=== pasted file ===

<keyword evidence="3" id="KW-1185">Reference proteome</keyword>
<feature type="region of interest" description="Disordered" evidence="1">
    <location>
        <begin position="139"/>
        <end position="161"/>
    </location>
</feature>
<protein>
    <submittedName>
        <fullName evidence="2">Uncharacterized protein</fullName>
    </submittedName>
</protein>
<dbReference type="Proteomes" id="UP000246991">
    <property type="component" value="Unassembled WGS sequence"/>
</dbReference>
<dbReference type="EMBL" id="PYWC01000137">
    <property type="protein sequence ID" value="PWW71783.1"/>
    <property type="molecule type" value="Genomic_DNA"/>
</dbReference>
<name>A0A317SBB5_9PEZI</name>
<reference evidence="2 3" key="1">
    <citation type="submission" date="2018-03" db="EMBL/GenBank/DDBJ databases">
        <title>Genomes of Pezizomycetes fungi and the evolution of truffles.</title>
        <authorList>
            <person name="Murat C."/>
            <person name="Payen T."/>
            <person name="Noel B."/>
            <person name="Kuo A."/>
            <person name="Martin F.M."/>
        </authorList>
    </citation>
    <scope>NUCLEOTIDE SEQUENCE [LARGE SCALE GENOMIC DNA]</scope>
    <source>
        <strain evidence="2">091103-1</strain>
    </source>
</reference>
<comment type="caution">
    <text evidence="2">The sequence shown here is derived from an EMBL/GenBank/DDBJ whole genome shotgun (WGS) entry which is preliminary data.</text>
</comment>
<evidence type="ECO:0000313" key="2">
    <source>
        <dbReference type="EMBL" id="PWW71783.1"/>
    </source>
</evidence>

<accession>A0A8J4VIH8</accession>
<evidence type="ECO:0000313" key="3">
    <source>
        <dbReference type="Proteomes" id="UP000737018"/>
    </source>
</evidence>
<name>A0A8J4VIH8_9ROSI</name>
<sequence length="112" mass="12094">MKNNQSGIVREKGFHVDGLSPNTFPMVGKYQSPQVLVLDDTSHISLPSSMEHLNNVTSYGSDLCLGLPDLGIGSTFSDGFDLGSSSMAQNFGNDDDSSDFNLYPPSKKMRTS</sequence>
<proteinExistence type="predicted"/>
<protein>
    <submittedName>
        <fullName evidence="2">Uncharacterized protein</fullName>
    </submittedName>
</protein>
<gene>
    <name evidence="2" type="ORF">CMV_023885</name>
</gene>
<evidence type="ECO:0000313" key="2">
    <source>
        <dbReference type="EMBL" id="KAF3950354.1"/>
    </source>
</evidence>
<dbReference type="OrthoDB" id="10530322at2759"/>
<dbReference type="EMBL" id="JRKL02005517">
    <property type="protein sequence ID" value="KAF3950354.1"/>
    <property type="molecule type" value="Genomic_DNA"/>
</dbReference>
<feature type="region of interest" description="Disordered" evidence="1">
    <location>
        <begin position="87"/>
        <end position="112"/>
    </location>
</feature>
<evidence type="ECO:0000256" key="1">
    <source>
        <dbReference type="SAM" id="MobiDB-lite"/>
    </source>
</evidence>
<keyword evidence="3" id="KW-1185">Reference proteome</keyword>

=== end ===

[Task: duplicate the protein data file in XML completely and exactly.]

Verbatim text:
<keyword evidence="3" id="KW-1185">Reference proteome</keyword>
<feature type="region of interest" description="Disordered" evidence="1">
    <location>
        <begin position="139"/>
        <end position="161"/>
    </location>
</feature>
<protein>
    <submittedName>
        <fullName evidence="2">Uncharacterized protein</fullName>
    </submittedName>
</protein>
<dbReference type="Proteomes" id="UP000246991">
    <property type="component" value="Unassembled WGS sequence"/>
</dbReference>
<dbReference type="EMBL" id="PYWC01000137">
    <property type="protein sequence ID" value="PWW71783.1"/>
    <property type="molecule type" value="Genomic_DNA"/>
</dbReference>
<name>A0A317SBB5_9PEZI</name>
<reference evidence="2 3" key="1">
    <citation type="submission" date="2018-03" db="EMBL/GenBank/DDBJ databases">
        <title>Genomes of Pezizomycetes fungi and the evolution of truffles.</title>
        <authorList>
            <person name="Murat C."/>
            <person name="Payen T."/>
            <person name="Noel B."/>
            <person name="Kuo A."/>
            <person name="Martin F.M."/>
        </authorList>
    </citation>
    <scope>NUCLEOTIDE SEQUENCE [LARGE SCALE GENOMIC DNA]</scope>
    <source>
        <strain evidence="2">091103-1</strain>
    </source>
</reference>
<comment type="caution">
    <text evidence="2">The sequence shown here is derived from an EMBL/GenBank/DDBJ whole genome shotgun (WGS) entry which is preliminary data.</text>
</comment>
<evidence type="ECO:0000313" key="2">
    <source>
        <dbReference type="EMBL" id="PWW71783.1"/>
    </source>
</evidence>

<accession>A0A8J4VIH8</accession>
<evidence type="ECO:0000313" key="3">
    <source>
        <dbReference type="Proteomes" id="UP000737018"/>
    </source>
</evidence>
<name>A0A8J4VIH8_9ROSI</name>
<sequence length="112" mass="12094">MKNNQSGIVREKGFHVDGLSPNTFPMVGKYQSPQVLVLDDTSHISLPSSMEHLNNVTSYGSDLCLGLPDLGIGSTFSDGFDLGSSSMAQNFGNDDDSSDFNLYPPSKKMRTS</sequence>
<proteinExistence type="predicted"/>
<protein>
    <submittedName>
        <fullName evidence="2">Uncharacterized protein</fullName>
    </submittedName>
</protein>
<gene>
    <name evidence="2" type="ORF">CMV_023885</name>
</gene>
<evidence type="ECO:0000313" key="2">
    <source>
        <dbReference type="EMBL" id="KAF3950354.1"/>
    </source>
</evidence>
<dbReference type="OrthoDB" id="10530322at2759"/>
<dbReference type="EMBL" id="JRKL02005517">
    <property type="protein sequence ID" value="KAF3950354.1"/>
    <property type="molecule type" value="Genomic_DNA"/>
</dbReference>
<feature type="region of interest" description="Disordered" evidence="1">
    <location>
        <begin position="87"/>
        <end position="112"/>
    </location>
</feature>
<evidence type="ECO:0000256" key="1">
    <source>
        <dbReference type="SAM" id="MobiDB-lite"/>
    </source>
</evidence>
<keyword evidence="3" id="KW-1185">Reference proteome</keyword>